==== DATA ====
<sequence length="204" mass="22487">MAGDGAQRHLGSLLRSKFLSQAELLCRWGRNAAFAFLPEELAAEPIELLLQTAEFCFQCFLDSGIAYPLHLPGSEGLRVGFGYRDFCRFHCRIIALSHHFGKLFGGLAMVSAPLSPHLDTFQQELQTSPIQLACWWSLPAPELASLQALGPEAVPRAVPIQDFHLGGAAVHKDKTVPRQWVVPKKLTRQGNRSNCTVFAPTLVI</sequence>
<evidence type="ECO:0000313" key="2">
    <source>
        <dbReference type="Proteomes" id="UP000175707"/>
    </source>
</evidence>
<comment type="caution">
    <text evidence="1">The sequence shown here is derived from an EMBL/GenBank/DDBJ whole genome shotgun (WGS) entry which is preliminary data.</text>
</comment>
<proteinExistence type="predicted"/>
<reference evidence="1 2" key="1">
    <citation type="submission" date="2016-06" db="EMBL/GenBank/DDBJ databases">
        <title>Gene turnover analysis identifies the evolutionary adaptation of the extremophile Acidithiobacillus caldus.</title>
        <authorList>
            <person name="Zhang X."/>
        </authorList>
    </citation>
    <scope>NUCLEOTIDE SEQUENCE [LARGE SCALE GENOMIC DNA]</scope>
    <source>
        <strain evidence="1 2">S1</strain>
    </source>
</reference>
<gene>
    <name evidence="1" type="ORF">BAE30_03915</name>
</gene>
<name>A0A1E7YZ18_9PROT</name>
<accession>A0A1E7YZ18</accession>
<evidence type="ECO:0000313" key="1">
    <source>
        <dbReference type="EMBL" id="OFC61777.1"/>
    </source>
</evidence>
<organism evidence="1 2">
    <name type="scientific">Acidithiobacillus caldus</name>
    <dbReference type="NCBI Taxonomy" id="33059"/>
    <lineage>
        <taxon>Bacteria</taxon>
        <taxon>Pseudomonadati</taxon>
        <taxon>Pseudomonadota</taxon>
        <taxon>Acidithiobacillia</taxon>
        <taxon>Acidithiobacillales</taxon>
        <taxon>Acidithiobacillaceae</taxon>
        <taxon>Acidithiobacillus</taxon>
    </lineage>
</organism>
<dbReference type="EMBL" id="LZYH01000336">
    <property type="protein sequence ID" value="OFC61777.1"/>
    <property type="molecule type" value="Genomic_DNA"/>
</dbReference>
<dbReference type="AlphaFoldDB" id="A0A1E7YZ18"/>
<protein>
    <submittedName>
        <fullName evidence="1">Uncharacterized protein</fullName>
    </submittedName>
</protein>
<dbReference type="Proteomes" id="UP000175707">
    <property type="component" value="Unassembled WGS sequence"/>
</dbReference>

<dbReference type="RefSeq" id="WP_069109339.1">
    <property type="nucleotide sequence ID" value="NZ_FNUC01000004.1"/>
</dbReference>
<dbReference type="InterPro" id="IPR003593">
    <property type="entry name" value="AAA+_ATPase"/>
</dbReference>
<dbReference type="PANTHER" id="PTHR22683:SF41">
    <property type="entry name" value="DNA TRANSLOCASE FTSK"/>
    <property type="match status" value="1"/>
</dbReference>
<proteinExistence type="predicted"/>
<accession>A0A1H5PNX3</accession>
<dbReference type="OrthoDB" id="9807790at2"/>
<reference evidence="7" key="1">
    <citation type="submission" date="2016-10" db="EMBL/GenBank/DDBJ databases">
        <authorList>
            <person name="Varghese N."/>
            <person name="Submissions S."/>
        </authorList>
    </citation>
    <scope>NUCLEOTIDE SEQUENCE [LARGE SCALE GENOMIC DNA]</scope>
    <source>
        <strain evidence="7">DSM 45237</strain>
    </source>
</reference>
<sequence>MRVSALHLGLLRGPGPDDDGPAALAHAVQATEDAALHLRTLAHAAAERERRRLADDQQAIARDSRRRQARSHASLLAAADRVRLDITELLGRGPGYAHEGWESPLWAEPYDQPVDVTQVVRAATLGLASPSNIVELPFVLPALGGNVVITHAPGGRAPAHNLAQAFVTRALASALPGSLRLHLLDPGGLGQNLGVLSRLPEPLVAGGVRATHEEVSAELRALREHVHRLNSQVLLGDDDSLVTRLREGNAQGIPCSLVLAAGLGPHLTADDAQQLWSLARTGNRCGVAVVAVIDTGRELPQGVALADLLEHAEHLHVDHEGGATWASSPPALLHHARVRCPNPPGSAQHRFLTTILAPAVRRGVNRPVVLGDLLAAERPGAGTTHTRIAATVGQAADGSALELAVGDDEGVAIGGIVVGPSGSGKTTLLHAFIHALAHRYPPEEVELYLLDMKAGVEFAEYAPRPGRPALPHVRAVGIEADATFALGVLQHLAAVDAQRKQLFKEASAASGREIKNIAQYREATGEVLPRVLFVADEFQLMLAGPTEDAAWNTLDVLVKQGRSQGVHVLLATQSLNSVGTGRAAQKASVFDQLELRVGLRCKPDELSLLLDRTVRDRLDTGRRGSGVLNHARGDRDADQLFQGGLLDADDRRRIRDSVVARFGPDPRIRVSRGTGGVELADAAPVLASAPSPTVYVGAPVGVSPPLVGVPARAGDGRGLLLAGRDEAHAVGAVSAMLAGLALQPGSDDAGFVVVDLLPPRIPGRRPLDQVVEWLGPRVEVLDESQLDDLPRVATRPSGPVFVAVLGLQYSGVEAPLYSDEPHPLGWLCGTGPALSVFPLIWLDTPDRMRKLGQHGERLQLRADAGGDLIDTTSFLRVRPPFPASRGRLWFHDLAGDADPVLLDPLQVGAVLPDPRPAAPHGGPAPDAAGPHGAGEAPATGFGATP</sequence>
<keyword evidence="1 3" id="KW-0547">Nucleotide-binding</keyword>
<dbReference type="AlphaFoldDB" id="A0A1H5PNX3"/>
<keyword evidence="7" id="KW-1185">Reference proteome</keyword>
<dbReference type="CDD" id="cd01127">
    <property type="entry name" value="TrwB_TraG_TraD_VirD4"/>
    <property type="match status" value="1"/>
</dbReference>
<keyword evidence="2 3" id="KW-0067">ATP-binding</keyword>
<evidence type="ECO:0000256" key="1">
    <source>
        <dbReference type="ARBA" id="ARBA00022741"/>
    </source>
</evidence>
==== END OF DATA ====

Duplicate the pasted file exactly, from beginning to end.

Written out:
<sequence length="204" mass="22487">MAGDGAQRHLGSLLRSKFLSQAELLCRWGRNAAFAFLPEELAAEPIELLLQTAEFCFQCFLDSGIAYPLHLPGSEGLRVGFGYRDFCRFHCRIIALSHHFGKLFGGLAMVSAPLSPHLDTFQQELQTSPIQLACWWSLPAPELASLQALGPEAVPRAVPIQDFHLGGAAVHKDKTVPRQWVVPKKLTRQGNRSNCTVFAPTLVI</sequence>
<evidence type="ECO:0000313" key="2">
    <source>
        <dbReference type="Proteomes" id="UP000175707"/>
    </source>
</evidence>
<comment type="caution">
    <text evidence="1">The sequence shown here is derived from an EMBL/GenBank/DDBJ whole genome shotgun (WGS) entry which is preliminary data.</text>
</comment>
<proteinExistence type="predicted"/>
<reference evidence="1 2" key="1">
    <citation type="submission" date="2016-06" db="EMBL/GenBank/DDBJ databases">
        <title>Gene turnover analysis identifies the evolutionary adaptation of the extremophile Acidithiobacillus caldus.</title>
        <authorList>
            <person name="Zhang X."/>
        </authorList>
    </citation>
    <scope>NUCLEOTIDE SEQUENCE [LARGE SCALE GENOMIC DNA]</scope>
    <source>
        <strain evidence="1 2">S1</strain>
    </source>
</reference>
<gene>
    <name evidence="1" type="ORF">BAE30_03915</name>
</gene>
<name>A0A1E7YZ18_9PROT</name>
<accession>A0A1E7YZ18</accession>
<evidence type="ECO:0000313" key="1">
    <source>
        <dbReference type="EMBL" id="OFC61777.1"/>
    </source>
</evidence>
<organism evidence="1 2">
    <name type="scientific">Acidithiobacillus caldus</name>
    <dbReference type="NCBI Taxonomy" id="33059"/>
    <lineage>
        <taxon>Bacteria</taxon>
        <taxon>Pseudomonadati</taxon>
        <taxon>Pseudomonadota</taxon>
        <taxon>Acidithiobacillia</taxon>
        <taxon>Acidithiobacillales</taxon>
        <taxon>Acidithiobacillaceae</taxon>
        <taxon>Acidithiobacillus</taxon>
    </lineage>
</organism>
<dbReference type="EMBL" id="LZYH01000336">
    <property type="protein sequence ID" value="OFC61777.1"/>
    <property type="molecule type" value="Genomic_DNA"/>
</dbReference>
<dbReference type="AlphaFoldDB" id="A0A1E7YZ18"/>
<protein>
    <submittedName>
        <fullName evidence="1">Uncharacterized protein</fullName>
    </submittedName>
</protein>
<dbReference type="Proteomes" id="UP000175707">
    <property type="component" value="Unassembled WGS sequence"/>
</dbReference>

<dbReference type="RefSeq" id="WP_069109339.1">
    <property type="nucleotide sequence ID" value="NZ_FNUC01000004.1"/>
</dbReference>
<dbReference type="InterPro" id="IPR003593">
    <property type="entry name" value="AAA+_ATPase"/>
</dbReference>
<dbReference type="PANTHER" id="PTHR22683:SF41">
    <property type="entry name" value="DNA TRANSLOCASE FTSK"/>
    <property type="match status" value="1"/>
</dbReference>
<proteinExistence type="predicted"/>
<accession>A0A1H5PNX3</accession>
<dbReference type="OrthoDB" id="9807790at2"/>
<reference evidence="7" key="1">
    <citation type="submission" date="2016-10" db="EMBL/GenBank/DDBJ databases">
        <authorList>
            <person name="Varghese N."/>
            <person name="Submissions S."/>
        </authorList>
    </citation>
    <scope>NUCLEOTIDE SEQUENCE [LARGE SCALE GENOMIC DNA]</scope>
    <source>
        <strain evidence="7">DSM 45237</strain>
    </source>
</reference>
<sequence>MRVSALHLGLLRGPGPDDDGPAALAHAVQATEDAALHLRTLAHAAAERERRRLADDQQAIARDSRRRQARSHASLLAAADRVRLDITELLGRGPGYAHEGWESPLWAEPYDQPVDVTQVVRAATLGLASPSNIVELPFVLPALGGNVVITHAPGGRAPAHNLAQAFVTRALASALPGSLRLHLLDPGGLGQNLGVLSRLPEPLVAGGVRATHEEVSAELRALREHVHRLNSQVLLGDDDSLVTRLREGNAQGIPCSLVLAAGLGPHLTADDAQQLWSLARTGNRCGVAVVAVIDTGRELPQGVALADLLEHAEHLHVDHEGGATWASSPPALLHHARVRCPNPPGSAQHRFLTTILAPAVRRGVNRPVVLGDLLAAERPGAGTTHTRIAATVGQAADGSALELAVGDDEGVAIGGIVVGPSGSGKTTLLHAFIHALAHRYPPEEVELYLLDMKAGVEFAEYAPRPGRPALPHVRAVGIEADATFALGVLQHLAAVDAQRKQLFKEASAASGREIKNIAQYREATGEVLPRVLFVADEFQLMLAGPTEDAAWNTLDVLVKQGRSQGVHVLLATQSLNSVGTGRAAQKASVFDQLELRVGLRCKPDELSLLLDRTVRDRLDTGRRGSGVLNHARGDRDADQLFQGGLLDADDRRRIRDSVVARFGPDPRIRVSRGTGGVELADAAPVLASAPSPTVYVGAPVGVSPPLVGVPARAGDGRGLLLAGRDEAHAVGAVSAMLAGLALQPGSDDAGFVVVDLLPPRIPGRRPLDQVVEWLGPRVEVLDESQLDDLPRVATRPSGPVFVAVLGLQYSGVEAPLYSDEPHPLGWLCGTGPALSVFPLIWLDTPDRMRKLGQHGERLQLRADAGGDLIDTTSFLRVRPPFPASRGRLWFHDLAGDADPVLLDPLQVGAVLPDPRPAAPHGGPAPDAAGPHGAGEAPATGFGATP</sequence>
<keyword evidence="1 3" id="KW-0547">Nucleotide-binding</keyword>
<dbReference type="AlphaFoldDB" id="A0A1H5PNX3"/>
<keyword evidence="7" id="KW-1185">Reference proteome</keyword>
<dbReference type="CDD" id="cd01127">
    <property type="entry name" value="TrwB_TraG_TraD_VirD4"/>
    <property type="match status" value="1"/>
</dbReference>
<keyword evidence="2 3" id="KW-0067">ATP-binding</keyword>
<evidence type="ECO:0000256" key="1">
    <source>
        <dbReference type="ARBA" id="ARBA00022741"/>
    </source>
</evidence>